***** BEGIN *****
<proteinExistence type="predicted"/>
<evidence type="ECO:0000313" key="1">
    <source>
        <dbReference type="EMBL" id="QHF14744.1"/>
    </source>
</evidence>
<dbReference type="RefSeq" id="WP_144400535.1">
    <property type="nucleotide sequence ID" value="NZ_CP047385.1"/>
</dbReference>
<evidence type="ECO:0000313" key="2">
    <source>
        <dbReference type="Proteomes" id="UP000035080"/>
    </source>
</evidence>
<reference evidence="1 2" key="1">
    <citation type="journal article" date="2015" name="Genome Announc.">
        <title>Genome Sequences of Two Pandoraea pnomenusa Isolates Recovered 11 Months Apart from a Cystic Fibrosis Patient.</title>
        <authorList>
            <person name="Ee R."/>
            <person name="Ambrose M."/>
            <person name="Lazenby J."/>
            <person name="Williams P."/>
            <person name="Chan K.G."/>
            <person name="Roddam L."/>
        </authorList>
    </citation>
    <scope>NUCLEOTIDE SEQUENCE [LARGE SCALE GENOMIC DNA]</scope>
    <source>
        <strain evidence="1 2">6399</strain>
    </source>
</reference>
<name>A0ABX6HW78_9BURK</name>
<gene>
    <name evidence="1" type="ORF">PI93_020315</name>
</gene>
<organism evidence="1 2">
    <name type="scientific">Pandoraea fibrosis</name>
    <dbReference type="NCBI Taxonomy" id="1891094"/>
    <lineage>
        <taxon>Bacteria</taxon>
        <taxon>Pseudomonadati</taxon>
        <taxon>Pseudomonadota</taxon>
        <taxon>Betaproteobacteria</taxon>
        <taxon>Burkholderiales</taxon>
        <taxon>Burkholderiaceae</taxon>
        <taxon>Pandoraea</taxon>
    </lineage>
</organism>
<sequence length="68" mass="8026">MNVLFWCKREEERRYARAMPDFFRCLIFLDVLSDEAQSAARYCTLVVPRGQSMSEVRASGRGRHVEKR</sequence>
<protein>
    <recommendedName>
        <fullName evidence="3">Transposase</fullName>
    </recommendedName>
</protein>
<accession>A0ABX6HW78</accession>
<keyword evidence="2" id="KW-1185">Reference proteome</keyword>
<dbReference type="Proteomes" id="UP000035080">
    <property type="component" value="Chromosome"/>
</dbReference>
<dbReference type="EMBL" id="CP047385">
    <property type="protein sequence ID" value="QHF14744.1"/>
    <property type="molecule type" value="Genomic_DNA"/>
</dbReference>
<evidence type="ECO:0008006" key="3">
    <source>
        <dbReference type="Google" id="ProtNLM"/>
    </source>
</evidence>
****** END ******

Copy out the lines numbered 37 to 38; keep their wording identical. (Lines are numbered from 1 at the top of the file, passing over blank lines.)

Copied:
    <name type="scientific">Pandoraea fibrosis</name>
    <dbReference type="NCBI Taxonomy" id="1891094"/>